I might pay money to see you dancing around yapping like a coyote.

Orchard Oriole
Balt Oriole
Blue grosbeaks
Indigo bunting.

Whoa, there is some SERIOUS rufous-naped wren disapproval going on in that one head-on shot. Ouch.

No one has mentioned "Scarlet Tanager" yet -- I believe there was a poll not too long ago where it won out as the most gorgeous bird in N.America!! And then there's my favorite waterfowl, Hooded Merganser.
Of course it's all relative: 20 yrs. ago on a routine birdwalk the leader casually said "and there's a couple of Blue Jays squawking over in that hedgerow" as we hurriedly walked on by... a British tourist with us was flabbergasted that we didn't stop to gaze upon those absolutely magnificent birds.

We had a Welsh family stay with us and they'd shout "BRILLIANT!!" whenever a blue jay came to the feeder. One expert South African naturalist visitor had a favorite North American mammal: the lowly opossum. Imagine coming from the land of giraffes and thinking an opossum was grand.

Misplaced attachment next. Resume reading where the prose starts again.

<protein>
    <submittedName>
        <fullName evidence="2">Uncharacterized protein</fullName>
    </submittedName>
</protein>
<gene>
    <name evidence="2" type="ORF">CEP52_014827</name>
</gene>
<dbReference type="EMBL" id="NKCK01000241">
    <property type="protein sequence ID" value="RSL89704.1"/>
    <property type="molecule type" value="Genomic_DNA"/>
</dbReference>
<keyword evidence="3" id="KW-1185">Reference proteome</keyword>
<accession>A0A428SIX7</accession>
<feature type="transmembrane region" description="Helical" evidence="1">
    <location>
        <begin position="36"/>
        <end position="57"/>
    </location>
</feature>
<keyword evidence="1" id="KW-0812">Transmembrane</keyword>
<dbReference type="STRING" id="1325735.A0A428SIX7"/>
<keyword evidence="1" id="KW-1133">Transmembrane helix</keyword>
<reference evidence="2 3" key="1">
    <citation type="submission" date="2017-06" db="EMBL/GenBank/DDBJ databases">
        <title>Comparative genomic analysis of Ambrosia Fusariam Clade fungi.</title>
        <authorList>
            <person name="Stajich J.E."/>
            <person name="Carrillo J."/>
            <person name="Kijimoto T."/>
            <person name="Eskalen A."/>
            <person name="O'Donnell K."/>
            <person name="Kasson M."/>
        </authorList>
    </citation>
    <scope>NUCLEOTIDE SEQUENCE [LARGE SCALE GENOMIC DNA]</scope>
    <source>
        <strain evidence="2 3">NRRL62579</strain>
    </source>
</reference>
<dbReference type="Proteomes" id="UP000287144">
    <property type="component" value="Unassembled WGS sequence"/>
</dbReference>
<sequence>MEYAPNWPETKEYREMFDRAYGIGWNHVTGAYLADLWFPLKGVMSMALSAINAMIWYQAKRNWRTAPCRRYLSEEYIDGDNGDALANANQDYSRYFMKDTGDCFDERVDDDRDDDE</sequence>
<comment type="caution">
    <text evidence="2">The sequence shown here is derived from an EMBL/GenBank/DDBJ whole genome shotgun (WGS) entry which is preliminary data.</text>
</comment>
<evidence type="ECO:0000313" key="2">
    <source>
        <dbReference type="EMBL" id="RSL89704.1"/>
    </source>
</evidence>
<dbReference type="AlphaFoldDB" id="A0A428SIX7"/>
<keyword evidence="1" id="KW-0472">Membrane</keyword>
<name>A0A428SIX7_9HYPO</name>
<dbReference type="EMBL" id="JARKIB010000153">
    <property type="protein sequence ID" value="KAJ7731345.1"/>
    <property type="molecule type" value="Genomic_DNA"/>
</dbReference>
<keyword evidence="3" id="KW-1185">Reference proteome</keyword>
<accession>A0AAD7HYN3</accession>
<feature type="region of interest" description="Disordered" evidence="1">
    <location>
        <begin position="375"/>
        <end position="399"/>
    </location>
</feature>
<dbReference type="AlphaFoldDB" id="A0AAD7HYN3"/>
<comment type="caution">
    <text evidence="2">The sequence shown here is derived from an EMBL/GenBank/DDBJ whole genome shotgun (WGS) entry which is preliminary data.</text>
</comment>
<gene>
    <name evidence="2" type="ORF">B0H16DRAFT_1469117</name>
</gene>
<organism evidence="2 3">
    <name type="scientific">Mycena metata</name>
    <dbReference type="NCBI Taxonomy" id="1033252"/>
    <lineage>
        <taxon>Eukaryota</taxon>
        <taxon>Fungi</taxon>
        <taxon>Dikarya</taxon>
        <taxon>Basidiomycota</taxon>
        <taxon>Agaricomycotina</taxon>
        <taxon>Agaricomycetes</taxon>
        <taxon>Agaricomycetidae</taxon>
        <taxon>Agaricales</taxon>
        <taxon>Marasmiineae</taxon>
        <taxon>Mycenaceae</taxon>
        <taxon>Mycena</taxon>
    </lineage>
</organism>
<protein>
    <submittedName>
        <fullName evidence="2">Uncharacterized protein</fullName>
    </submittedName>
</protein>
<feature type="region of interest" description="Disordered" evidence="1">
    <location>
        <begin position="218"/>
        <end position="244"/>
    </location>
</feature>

My list was in no way intended to be comprehensive, but rather just a little poke in the ribs. Scarlet tanager in a newly budded oak on a May morning definitely ranks up there with the "cripplers." And how about a robin in fresh fall plumage?

No one mentioned a brilliant Goldfinch in July.

Mary (keeper of the oh-so-common)

Not to mention all the overlooked little brown jobs that are really beautiful when you look up close.
A few friends call me the sparrow lady.

Julie, a belated note on the parrot piece - it was super, and I think that it took guts to write the piece.

Bull's eye, Julie.
And, please, when you do dance and yap around like a coyote, please sell tickets. By all means, don't do this alone. We all want to see!

Ironically, the same weekend your loving but cautionary tale was whirling around cyberspace, the Toronto Star's pet column was about parrots -- specifically how low maintenance they are and what great pets they are for apartment-dwellers. I was shocked.

As for your big foam fake finger, do you think you could get it past Chet?